The good, the bad, and the Force: Re-evaluating Star Wars – Episode II: Attack of the Clones

NOW THAT Andrew and Jozef have excised The Phantom Menace from our collective minds forever (if only), it’s time for us to continue our retrospective of the Star Wars filmography. This week, John and Tom are taking a skew-wiff stare at the difficult second child in the prequel trilogy: Attack of the Clones. Strap yourselves into your speeders, it’s gonna get hairy.


John Gallagher: A long time ago, in a cinema in New York City, millions of voices seemed to cry out in fear when Star Wars Episode II: Attack of the Clones premièred at the Tribeca Film Festival.

It’s easy to think of Attack of the Clones as the second worst Star Wars film in the saga, and I can definitely see why many would think this. As a big Star Wars fan myself, I can’t say Attack of the Clones was the best of the six. It has a lot of flaws, but it also has its high points. It’s way too easy to write this film off, and I’m here to prove why.

First things first; it wasn’t The Phantom Menace. In response to Mr Raczka’s negative review of Episode I: Come on, people! Jar Jar. Just Jar Jar.

Secondly; Kit Fisto. Best. Looking. Jedi. Ever. Eyebrow raising name, but awesome.

On a more serious note, Attack of the Clones feels more structured as a film in comparison to Phantom Menace. It’s obvious that the film makers and Lucas decided to make a few changes concerning the negative comments given against Episode I. For starters, Jar Jar is given less screen time (and yes, I know he is the reason Palpatine is voted with emergency powers thus being able to control the senate and form his new Empire, get over it) and the film is automatically far less annoying.

Despite its flaws, it’s still an enjoyable film. It’s undeniable that Attack of the Clones does add exciting and interesting details to the Star Wars universe. I admit, a lot of it is not well done, but it is there. Anakin dealing with the tragic loss of his mother, Count Dooku proving that Sith can be intimidating, the Republic’s clone army which sort of links in with the Imperial Stormtroopers, and character traits which are now essential to Star Wars personalities. Take, for instance, Master Yoda. The moment his little hand reached out and grabbed his little lightsaber from his belt with the force, his walking stick falling to the ground, the music lifting; it was without a doubt the single most awesome moment of the entire film, nay, the prequels. It was like Speedy Gonzalez wandering into a club, drinking too much, and stealing a green glow stick from a teenager’s hand.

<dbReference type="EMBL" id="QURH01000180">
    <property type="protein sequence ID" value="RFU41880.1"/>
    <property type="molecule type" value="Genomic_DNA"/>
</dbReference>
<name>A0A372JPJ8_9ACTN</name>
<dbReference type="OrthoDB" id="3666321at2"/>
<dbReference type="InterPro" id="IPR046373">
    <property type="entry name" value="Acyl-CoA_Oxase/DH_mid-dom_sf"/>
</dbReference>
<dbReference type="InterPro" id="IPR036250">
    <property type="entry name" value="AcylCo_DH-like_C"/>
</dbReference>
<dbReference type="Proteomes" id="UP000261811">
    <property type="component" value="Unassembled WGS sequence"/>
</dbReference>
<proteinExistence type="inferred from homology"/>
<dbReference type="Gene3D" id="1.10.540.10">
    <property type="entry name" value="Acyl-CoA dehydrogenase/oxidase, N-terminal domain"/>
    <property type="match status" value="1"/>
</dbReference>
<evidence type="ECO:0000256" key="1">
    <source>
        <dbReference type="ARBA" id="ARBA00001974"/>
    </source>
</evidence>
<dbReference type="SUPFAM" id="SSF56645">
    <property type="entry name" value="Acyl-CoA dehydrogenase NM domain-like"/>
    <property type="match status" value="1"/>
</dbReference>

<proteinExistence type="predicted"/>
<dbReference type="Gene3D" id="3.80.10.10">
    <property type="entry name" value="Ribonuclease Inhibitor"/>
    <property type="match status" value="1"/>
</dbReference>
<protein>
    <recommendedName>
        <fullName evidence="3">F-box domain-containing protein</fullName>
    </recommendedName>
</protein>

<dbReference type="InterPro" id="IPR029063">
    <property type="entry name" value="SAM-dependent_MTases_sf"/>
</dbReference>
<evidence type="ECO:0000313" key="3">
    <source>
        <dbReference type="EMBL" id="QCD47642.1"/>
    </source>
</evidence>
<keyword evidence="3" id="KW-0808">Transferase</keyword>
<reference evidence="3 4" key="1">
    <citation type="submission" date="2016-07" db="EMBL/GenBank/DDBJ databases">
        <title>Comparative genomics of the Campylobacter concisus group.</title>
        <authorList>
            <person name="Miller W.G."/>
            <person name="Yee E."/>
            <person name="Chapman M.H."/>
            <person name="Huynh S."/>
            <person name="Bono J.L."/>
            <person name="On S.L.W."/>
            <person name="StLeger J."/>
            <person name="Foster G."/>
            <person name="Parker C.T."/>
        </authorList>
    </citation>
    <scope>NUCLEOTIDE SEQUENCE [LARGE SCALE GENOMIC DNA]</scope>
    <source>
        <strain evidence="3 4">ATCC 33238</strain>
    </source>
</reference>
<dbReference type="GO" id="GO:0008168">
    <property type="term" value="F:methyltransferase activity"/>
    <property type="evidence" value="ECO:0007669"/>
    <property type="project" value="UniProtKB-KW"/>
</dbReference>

Attack of the Clones is not the best Star Wars film, but it’s the little things, the little details that essentially add to the Star Wars universe. It gives Episode III a good introduction and, most importantly of all, it gave way to one of the best Star Wars series to the extended universe since the Thrawn trilogy: Genndy Tartakovsky’s The Clone Wars.

anakin and padme oh god no

Tom Jennings: Attack of the Clones is a terrible film simply because you can’t ignore it. Machete Order says that Phantom Menace is ignorable because it has no relevance to the rest of the series and a lot of what is shown in it is alluded to in the other Star Wars films with no information lost. Attack of the Clones is, arguably, the first Star Wars prequel that you should really pay attention to. It’s the first film to show the Stormtroopers, in the guise of the clones; it shows us the relationship between Anakin and Obi-Wan properly and it shows us the beginnings of Anakin’s descent into becoming Darth Vader. It’s a pretty crucial piece to the series. But it just gets so many things wrong.

Let’s start with Hayden Christensen’s acting. I understand it was his first outing in a pretty big role but he never seems to be comfortable playing Anakin, swaying between mild disinterest and angsty teen shouting. He brings a disappointingly hammy style to what should be a very important portrayal. What’s worse is that he seems to actually be alright in the same role in Revenge of the Sith. So maybe it’s more of a problem with the script, which leads me to my next point.

There are some moments in this film that scream of amateurish scriptwriting. The example that is always pulled out, but is the clearest, is the relationship between Padmé and Anakin. Their conversations are awkward to watch. It’s like watching that love-struck teenage couple on a bus who just can’t help themselves when professing their love in public. You just want to shut the both of them up by showing them The Joys of Parenting.

It’s not all awful though. Ewan McGregor is fantastic as Obi-Wan, John Williams’ score is still as excellent as it is in the other films and there is such a tiny amount of Jar Jar Binks that you can essentially ignore him. But all of the good stuff simply doesn’t outweigh the absolute abomination that is the rest of the film. It got nominated for seven Razzies and Roger Ebert gave it 2 out of 4 saying he “had not heard one line of quotable, memorable dialogue”.  And he praised all of the others, even Phantom Menace. Eesh.

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